Two Things To Know About The Middle East This Week

Nov 8, 2013

U.S. Secretary of State John Kerry speaks with U.S. Ambassador to Israel Daniel Shapiro, U.S. Special Envoy for Israeli-Palestinian Negotiations Martin Indyk, and Deputy Special Envoy Frank Lowenstein about Middle East peace negotiations before departing Ben Gurion International Airport in Tel Aviv, Israel, en route to Geneva, Switzerland, on November 8, 2013.
Credit U.S. Department of State / Flickr Creative Commons

Four world powers are dispatching their top diplomats to Geneva on Friday to add their weight to negotiations aimed at putting initial limits on Iran's ability to make atomic weapons.

The meeting comes shortly after the 34th anniversary of the start of the Iran hostage crisis, and the end of diplomatic relations between the United States and the Islamic Republic.

Joshua Landis, the Director of the Center for Middle East Studies at the University of Oklahoma, says the election of Hassan Rouhani earlier this year marks a crossroads as the moderate leader tries to promote understanding with the United States.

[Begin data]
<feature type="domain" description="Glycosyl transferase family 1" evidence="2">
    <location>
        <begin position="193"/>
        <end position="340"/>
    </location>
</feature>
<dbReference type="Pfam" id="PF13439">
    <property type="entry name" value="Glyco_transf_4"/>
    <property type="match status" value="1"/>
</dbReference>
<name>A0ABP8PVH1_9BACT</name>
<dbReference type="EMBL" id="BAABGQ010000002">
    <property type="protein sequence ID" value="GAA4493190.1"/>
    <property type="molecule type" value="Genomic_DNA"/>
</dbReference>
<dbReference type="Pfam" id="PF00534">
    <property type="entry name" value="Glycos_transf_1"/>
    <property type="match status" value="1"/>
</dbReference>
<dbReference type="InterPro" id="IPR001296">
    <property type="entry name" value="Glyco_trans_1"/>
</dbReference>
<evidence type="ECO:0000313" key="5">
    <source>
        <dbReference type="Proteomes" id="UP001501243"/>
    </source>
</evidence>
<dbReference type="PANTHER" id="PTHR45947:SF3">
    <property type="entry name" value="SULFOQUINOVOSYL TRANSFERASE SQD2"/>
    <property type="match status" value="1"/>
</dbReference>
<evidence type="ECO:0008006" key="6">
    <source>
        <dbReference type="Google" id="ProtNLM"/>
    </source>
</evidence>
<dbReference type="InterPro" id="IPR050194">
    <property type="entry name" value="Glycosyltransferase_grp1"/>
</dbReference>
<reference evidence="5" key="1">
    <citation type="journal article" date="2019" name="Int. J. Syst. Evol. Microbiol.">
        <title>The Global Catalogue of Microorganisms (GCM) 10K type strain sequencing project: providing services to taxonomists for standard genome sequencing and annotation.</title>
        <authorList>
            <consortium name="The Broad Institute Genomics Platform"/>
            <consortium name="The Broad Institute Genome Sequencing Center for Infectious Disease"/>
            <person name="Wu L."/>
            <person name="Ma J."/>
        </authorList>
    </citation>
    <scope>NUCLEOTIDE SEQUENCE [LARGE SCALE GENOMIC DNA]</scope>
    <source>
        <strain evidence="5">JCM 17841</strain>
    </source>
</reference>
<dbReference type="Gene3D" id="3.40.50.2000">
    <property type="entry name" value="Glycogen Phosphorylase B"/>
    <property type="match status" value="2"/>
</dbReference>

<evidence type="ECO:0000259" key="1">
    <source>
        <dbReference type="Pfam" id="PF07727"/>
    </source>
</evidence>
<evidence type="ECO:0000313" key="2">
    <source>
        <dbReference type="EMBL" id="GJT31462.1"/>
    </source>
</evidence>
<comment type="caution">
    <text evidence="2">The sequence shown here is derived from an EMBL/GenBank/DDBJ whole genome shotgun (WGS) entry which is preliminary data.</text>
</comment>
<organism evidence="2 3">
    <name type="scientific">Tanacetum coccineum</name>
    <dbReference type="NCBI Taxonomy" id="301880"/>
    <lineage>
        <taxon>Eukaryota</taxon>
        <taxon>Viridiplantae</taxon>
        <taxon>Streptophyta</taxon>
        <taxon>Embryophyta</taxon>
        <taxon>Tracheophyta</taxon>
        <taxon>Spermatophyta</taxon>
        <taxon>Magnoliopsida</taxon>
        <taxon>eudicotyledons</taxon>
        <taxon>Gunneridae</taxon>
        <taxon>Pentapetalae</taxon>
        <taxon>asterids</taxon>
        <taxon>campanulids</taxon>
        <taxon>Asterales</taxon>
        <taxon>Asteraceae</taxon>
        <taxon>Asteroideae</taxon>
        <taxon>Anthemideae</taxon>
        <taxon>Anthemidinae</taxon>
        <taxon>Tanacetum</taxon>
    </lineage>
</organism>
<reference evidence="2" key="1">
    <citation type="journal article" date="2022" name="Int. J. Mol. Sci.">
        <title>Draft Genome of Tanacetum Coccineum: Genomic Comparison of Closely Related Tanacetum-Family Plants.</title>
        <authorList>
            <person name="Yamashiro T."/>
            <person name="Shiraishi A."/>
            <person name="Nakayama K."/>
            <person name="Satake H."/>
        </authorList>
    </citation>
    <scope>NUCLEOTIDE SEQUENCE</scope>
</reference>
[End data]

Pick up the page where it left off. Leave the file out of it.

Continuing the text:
“And that’s largely because sanctions are really hurting the Iranians,” Landis says. “The currency has collapsed. People are feeling poor, so Iran is doing this dance and saying it can, it will, put its nuclear refinement on hold.”

Landis says no one believes Iran’s claims they aren’t moving toward armament, and that the United States has promised Israel it would not allow Iran to obtain nuclear weapons.

“We would bomb them before that happens,” Landis says. “Obama does not want to get into another war in the Middle East, and certainly not with a very big and important country like Iran.”


Kerry arrived for his visit in the Middle East earlier this week amid indications of strains in relations between Saudi Arabia and Washington over the Obama administration's policy toward war-torn Syria. Landis is the author of the widely-read blog Syria Comment.

“We said we were going to bomb Assad,” Landis says. “They were furious when we turned around and made a deal to get rid of chemical weapons in Syria without bombing them. We're trying to push the rebels and the Assad regime to discuss a cease fire. And that infuriates many people in the Middle East. Sunni powers in particular, because it seems like a win for Iran.”

Eager to soothe the frustration, Kerry was effusive in his praise of the Saudis earlier, noting a slow, but steady domestic transformation with new emphases on education and health. He did not specifically refer to recent protests against restrictions on women being able to drive but noted that people who live in the country can see that "there are things that are changing."

“Kerry was there to smooth them over as much as he could,” Landis says. “We’re worried that Saudi Arabia, if they go [into Syria] and start arming people, will help grow al-Qaeda. We don’t want Saudi Arabia sending them a lot of arms and money.”


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